Digital Commonwealth

Robbins Library

or
Robbins Library
Robbins Library in Arlington, Massachusetts, has its roots in the old West Cambridge Social Library, a private library founded soon after West Cambridge (an earlier name for the town) was incorporated in 1807.

In 1835, Dr. Ebenezer Learned, a physician from Hopkinton, New Hampshire, left $100 in his will to establish a children's library in West Cambridge. According to legend, a collection of books was transported in a wheelbarrow by the newly hired librarian, Mr. Jonathan Dexter, and the first continuously operating Children's Library in the United States was born.
By 1837, Town Meeting had voted an annual appropriation for the library and opened it to all residents. The town changed its name to Arlington in 1867, and by 1872 the library became known as Arlington Public Library.

During the next twenty years, rapid growth forced the library to move to six different locations in Arlington Center. In 1892, a gift of $150,000 from Maria C. Robbins enabled construction of a new building that provided a permanent home -- and new name -- Robbins Library.

Arlington's population had tripled by 1931. The town appropriated $90,000 to construct a wing on the building's southwest side for a Children's Room and public meeting space. In 1951, another construction project began, which saw the addition of two mezzanine levels to the main building. A third floor art gallery rotunda was enclosed, while the public meeting hall was converted into a space for processing library materials (1963).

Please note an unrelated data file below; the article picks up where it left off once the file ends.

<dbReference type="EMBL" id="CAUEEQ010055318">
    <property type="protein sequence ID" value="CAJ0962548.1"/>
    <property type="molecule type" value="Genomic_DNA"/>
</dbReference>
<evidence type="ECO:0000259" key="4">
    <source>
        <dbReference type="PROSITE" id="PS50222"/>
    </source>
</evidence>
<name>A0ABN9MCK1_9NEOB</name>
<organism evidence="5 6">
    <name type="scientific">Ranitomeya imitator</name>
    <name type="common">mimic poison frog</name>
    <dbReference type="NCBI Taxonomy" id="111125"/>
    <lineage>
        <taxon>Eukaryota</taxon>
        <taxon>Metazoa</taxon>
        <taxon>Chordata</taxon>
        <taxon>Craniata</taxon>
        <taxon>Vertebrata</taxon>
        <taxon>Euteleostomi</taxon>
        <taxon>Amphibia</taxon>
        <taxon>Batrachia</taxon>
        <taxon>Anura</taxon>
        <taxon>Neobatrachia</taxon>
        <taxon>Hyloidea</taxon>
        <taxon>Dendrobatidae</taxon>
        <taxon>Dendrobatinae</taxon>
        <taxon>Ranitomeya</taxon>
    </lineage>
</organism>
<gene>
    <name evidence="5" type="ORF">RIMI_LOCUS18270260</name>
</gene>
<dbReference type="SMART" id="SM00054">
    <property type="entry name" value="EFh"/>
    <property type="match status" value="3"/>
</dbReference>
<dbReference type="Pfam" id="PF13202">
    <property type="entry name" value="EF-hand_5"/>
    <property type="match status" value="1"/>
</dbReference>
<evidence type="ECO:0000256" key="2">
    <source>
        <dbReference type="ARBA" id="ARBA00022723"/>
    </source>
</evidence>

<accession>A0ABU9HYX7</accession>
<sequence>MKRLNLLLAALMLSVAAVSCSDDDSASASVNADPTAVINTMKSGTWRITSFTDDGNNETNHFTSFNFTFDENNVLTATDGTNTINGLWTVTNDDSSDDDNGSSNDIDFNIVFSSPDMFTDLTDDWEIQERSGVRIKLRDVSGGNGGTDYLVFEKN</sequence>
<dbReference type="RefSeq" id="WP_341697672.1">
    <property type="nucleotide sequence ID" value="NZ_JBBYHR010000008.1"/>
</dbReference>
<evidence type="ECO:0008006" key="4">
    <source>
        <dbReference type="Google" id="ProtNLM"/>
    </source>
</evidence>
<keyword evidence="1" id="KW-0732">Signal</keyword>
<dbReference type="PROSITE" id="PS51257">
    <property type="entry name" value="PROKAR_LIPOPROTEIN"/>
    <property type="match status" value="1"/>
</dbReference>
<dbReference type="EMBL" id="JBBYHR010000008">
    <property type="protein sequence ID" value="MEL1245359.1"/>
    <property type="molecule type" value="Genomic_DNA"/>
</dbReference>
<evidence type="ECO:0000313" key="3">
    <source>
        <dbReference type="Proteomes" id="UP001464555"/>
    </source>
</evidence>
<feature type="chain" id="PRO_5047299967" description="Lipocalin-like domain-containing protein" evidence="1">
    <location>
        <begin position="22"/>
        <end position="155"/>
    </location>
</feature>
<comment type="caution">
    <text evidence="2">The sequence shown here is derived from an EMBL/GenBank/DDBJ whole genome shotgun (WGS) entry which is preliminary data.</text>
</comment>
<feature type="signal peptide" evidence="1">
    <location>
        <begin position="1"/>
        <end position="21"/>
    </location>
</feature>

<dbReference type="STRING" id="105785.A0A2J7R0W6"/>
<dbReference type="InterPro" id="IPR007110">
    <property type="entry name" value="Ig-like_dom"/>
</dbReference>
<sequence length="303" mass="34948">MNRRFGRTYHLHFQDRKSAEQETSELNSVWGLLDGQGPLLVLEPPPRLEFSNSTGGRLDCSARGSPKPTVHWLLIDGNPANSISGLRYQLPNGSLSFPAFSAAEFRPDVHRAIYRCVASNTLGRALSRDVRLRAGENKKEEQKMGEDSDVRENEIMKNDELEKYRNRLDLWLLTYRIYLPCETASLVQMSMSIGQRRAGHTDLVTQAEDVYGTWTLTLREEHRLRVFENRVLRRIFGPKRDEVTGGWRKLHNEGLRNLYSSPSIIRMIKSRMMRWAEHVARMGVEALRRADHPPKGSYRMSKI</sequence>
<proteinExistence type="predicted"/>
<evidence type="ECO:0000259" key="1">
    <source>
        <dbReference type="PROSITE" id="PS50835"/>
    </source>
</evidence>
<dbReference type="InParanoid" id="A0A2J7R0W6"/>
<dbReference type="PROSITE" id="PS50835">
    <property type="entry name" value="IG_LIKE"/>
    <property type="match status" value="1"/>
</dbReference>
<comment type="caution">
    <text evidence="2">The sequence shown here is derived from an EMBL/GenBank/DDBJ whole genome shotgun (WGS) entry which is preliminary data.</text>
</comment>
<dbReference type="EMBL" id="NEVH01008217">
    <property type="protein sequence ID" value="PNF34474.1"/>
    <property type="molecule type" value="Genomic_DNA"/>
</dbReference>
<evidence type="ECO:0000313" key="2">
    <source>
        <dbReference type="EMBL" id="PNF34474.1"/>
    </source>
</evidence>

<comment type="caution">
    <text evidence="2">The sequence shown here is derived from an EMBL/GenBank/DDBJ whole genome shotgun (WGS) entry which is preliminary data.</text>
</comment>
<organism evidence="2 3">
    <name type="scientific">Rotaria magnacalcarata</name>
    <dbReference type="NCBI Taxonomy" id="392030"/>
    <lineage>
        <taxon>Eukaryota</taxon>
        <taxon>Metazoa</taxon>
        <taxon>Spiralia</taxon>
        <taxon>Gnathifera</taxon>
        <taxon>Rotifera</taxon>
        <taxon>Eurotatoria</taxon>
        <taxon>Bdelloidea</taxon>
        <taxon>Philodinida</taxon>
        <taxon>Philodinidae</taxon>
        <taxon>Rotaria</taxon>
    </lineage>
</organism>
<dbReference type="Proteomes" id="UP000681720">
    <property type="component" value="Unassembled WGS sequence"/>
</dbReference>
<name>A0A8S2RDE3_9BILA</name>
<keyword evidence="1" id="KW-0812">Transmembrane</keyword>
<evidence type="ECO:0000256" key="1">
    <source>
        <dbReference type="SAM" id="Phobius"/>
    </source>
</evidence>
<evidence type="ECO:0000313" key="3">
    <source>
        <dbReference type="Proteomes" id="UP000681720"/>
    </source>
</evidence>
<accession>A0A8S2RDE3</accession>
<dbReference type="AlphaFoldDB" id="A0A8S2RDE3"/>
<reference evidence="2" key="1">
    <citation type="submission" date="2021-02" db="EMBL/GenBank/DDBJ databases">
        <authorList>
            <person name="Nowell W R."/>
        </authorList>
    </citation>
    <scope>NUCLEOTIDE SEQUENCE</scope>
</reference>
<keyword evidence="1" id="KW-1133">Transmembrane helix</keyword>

Further building expansion and renovation became necessary in the 1980s to meet public service needs; but it wasn't until 1992 that construction would actually begin. As a result of this building project, noteworthy Robbins Library improvements now include significant renovations, historic restoration, and a new addition (1994).

We also include photographs from the Arlington Historical Society.

The mission of the Robbins Library is to be a vital community resource, cost-effectively providing residents with a broad range of materials, information, and services to assist them in leading satisfying lives in a complex world.